8) not to mention being able to pop up to Canada or fly down to SoCal and over to Baja


I've been seeing people talk about the so-called seattle freeze. But having lived in Budapest and Stockholm, I can't imagine Americans being more introverted. I also think it's mindset thing and if you meet other expats or well-traveled Americans you might get along...

The only downside is I like Snow and seasons, but I'm told one can find snow further north, yes? Or is it another area...

If you know of any blogs or articles comparing Seattle to other American-cities in terms of "old world" (European vibe), that'd be great. Don't get me wrong, I was born yank and by the grace o' god plan to die that way but having spent years abroad one chances.....
All 8 above true.

Seattle freeze -- it is possible to penetrate this. You have to make the first move and be persistent. Do not take rejection personally or view it as permanent. Put effort into it. My Scandinavian mother tells me that Seattle is very much like her home country in terms of the introverted thing. We have a lot of introverts here, or people who recharge by spending alone time rather than seeking constant company. Since I'm an introvert, I feel at home here. I do all of those horrible freeze things like politely saying hello yet rarely engaging in more meaningful conversation unless I really know someone well, contributing a bit of uptightness to an interaction, canceling plans at the last minute, claiming to be busy whenever there is a party invitation, and treating someone like a stranger even though we just had a more meaningful interaction last week. Especially when the weather is grey.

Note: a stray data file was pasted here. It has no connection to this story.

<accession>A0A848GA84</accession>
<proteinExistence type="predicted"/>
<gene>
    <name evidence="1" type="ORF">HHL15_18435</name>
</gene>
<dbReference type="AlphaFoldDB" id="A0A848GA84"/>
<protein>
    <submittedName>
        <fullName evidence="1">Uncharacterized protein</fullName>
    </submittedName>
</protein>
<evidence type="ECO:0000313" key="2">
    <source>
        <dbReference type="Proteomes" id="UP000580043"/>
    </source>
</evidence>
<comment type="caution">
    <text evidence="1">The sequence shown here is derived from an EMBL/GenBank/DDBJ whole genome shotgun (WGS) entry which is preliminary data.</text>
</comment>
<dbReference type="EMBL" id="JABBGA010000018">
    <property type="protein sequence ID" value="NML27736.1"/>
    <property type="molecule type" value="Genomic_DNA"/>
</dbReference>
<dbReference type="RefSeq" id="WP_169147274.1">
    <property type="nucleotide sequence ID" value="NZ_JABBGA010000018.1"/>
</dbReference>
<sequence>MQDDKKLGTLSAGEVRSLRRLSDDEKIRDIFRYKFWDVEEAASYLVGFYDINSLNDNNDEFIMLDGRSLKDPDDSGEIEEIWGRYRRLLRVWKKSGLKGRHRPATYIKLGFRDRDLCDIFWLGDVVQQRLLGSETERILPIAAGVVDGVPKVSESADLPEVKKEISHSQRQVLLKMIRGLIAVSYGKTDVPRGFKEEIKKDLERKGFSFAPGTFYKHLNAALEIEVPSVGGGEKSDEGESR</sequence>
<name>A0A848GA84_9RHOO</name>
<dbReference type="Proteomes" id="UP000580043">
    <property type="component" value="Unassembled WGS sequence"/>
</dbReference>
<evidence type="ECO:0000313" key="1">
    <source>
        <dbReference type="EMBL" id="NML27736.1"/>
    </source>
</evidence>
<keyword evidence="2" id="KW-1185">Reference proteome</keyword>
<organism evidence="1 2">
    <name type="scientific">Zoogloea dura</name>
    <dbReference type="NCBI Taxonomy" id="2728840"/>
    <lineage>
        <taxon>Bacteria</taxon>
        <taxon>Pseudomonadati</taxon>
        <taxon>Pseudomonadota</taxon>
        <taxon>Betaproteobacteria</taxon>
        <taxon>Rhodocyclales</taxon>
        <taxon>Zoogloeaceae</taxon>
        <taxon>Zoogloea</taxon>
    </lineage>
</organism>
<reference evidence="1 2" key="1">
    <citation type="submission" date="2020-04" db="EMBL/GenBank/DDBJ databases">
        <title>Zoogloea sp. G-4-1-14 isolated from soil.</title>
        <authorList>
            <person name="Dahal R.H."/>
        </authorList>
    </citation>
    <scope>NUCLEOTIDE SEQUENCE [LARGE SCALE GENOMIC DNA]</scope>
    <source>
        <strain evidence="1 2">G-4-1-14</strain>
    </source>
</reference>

Snow is always present on the mountain passes every winter, leading to road closures. There is skiing every winter.

Seasons are not as distinct here, true. We promarily have the gloriously beautiful summer into Sept/Oct and grey, dark, rainy winter to mid-spring. The April rains truly do usher in a spectacular bloom of color in May.

Old World? No, not at all in my opinion. No sense of history, having generational roots in the land, distinct centuries-long cultural traditions, or a love of anything old. Seattle is young, full of transplants, tech savvy, cutting-edge, hip, and a bit cold. I agree with my mother, alot like Scandinavia.
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Old 07-24-2013, 10:11 AM
 
Location: Winter nightime low 60,summer daytime high 85, sunny 300 days/year, no hablamos ingles aquí
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Quote:
2) water, air and mountains (and people who don't think you're 'weird' because you want to
look out and see those things - all at once
I am quite certain you DON'T want to see the air. If you do, move to Southern California.